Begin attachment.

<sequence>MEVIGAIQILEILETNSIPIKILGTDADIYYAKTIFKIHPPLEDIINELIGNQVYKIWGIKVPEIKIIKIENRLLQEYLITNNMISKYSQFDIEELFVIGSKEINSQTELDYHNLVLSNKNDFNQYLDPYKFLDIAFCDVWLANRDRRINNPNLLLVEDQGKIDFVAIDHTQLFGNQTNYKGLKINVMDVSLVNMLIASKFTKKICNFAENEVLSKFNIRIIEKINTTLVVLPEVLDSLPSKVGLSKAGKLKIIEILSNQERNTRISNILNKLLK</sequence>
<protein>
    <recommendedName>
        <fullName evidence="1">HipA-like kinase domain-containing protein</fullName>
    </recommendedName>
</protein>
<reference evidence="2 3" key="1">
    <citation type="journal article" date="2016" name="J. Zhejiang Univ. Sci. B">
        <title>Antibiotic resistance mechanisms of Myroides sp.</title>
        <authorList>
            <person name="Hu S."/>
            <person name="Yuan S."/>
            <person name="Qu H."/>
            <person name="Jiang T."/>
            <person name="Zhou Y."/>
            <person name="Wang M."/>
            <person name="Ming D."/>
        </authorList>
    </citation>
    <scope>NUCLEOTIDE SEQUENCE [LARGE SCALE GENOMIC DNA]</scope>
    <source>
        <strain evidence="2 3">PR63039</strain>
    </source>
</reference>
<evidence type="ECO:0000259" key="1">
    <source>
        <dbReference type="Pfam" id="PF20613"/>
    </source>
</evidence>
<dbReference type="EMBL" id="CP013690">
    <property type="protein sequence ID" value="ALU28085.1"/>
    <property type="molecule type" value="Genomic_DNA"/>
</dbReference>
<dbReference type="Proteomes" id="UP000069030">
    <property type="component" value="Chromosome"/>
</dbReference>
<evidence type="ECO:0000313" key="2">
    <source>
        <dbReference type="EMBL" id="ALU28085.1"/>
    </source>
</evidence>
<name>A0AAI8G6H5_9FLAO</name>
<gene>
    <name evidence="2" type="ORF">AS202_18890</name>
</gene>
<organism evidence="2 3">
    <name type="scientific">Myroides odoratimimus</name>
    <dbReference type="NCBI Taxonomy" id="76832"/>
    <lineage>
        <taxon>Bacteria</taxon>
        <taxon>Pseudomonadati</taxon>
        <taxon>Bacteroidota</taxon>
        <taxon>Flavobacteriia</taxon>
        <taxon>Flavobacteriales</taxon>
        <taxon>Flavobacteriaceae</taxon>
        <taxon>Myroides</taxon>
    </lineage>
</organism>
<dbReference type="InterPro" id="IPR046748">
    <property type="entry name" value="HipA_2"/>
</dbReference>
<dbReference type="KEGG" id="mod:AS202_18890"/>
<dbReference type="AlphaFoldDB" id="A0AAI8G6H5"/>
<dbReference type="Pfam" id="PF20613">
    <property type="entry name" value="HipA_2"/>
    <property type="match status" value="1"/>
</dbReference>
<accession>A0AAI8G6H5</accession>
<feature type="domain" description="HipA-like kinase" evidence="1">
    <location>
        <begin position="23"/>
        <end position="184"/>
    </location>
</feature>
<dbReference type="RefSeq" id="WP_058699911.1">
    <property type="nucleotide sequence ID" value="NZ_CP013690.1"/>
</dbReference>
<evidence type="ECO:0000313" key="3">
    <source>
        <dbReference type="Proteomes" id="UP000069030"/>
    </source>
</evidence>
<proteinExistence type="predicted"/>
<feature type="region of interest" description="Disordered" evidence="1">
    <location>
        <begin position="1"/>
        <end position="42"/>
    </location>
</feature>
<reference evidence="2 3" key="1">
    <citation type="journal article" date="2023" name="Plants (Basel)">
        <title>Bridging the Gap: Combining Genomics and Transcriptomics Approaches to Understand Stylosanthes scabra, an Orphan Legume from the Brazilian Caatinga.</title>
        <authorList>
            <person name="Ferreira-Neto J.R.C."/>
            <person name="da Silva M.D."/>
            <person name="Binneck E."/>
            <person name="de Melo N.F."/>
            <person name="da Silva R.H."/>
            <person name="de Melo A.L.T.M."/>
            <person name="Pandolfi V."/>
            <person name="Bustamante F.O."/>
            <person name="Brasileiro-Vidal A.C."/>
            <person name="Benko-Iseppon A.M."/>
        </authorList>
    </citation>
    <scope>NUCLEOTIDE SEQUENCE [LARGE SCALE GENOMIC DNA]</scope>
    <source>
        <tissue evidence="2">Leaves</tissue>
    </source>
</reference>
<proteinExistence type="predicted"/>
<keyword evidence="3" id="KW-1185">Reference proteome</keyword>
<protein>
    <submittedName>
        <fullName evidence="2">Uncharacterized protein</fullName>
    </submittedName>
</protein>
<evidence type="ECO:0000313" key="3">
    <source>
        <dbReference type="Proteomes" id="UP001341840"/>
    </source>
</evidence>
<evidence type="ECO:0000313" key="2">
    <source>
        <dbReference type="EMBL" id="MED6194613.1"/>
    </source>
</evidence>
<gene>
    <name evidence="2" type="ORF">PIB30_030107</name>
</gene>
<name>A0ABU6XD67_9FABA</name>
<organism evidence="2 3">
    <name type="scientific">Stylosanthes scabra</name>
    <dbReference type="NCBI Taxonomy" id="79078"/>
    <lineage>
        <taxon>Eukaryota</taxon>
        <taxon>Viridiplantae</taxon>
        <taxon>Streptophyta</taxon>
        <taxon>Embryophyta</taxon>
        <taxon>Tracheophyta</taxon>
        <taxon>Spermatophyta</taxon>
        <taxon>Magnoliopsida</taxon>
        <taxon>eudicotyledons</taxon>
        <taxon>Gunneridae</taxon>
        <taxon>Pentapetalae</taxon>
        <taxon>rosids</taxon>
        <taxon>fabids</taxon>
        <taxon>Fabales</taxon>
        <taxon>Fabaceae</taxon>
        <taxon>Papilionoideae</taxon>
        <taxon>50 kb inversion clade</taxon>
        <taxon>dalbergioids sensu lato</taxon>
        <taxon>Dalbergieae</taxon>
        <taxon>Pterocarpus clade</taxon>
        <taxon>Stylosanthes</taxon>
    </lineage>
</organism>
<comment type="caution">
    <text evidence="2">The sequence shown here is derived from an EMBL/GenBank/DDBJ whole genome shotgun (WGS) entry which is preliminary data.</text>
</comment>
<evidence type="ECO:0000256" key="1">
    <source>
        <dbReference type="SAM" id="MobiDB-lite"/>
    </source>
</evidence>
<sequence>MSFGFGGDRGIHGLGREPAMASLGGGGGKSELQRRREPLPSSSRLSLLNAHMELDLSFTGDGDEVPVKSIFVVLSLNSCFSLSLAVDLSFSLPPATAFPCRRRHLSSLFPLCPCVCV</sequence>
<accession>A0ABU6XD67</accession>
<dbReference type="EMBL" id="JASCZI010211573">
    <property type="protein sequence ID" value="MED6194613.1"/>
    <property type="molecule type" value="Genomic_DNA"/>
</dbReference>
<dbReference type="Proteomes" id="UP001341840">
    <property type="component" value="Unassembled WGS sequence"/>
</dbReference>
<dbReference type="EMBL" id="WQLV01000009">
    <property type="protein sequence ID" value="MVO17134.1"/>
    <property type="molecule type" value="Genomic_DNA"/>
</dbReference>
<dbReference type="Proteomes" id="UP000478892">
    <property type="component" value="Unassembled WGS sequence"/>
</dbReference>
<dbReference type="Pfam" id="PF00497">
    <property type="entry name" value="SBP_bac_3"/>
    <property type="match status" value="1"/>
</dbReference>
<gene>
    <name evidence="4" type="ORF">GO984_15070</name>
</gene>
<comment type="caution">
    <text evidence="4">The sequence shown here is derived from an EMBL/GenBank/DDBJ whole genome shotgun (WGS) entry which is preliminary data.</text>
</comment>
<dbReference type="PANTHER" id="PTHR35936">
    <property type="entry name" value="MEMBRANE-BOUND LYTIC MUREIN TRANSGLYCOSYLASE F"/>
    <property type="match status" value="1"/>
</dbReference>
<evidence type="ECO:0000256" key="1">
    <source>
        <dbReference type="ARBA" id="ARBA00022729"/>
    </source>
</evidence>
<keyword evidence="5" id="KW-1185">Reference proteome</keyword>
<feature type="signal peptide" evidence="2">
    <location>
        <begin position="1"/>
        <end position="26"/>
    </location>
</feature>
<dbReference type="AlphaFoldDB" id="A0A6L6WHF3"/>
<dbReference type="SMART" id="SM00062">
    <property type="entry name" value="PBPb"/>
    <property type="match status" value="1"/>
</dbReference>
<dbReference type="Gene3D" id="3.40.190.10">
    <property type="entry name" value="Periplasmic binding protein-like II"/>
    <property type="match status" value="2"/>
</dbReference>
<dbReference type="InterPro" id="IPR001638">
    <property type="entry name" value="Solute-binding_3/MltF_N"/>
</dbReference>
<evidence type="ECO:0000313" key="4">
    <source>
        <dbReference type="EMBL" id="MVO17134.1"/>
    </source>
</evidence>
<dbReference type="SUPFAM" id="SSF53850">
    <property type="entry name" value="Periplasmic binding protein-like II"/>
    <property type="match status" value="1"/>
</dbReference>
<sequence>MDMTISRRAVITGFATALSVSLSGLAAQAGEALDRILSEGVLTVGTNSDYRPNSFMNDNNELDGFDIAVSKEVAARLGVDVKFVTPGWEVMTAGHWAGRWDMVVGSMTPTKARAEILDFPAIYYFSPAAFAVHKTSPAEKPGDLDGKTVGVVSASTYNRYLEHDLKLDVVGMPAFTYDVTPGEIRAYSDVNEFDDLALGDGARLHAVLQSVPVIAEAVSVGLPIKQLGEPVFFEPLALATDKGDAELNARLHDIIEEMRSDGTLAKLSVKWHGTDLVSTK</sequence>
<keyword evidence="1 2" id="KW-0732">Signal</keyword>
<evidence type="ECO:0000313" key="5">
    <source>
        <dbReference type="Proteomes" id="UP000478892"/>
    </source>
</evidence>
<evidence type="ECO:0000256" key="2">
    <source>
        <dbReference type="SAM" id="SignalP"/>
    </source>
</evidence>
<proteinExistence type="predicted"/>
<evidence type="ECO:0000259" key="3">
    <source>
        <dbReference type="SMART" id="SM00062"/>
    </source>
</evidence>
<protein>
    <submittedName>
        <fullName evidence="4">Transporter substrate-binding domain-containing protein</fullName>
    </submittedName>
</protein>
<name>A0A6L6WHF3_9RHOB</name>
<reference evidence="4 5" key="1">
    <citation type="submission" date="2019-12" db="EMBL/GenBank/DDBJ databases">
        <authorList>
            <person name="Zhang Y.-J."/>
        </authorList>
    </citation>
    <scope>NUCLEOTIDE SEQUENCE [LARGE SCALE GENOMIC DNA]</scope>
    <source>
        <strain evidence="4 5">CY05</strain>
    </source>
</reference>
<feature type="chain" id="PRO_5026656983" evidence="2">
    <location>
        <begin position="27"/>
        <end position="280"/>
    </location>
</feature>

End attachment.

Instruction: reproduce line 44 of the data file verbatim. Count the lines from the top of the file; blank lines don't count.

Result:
    <name evidence="2" type="ORF">AS202_18890</name>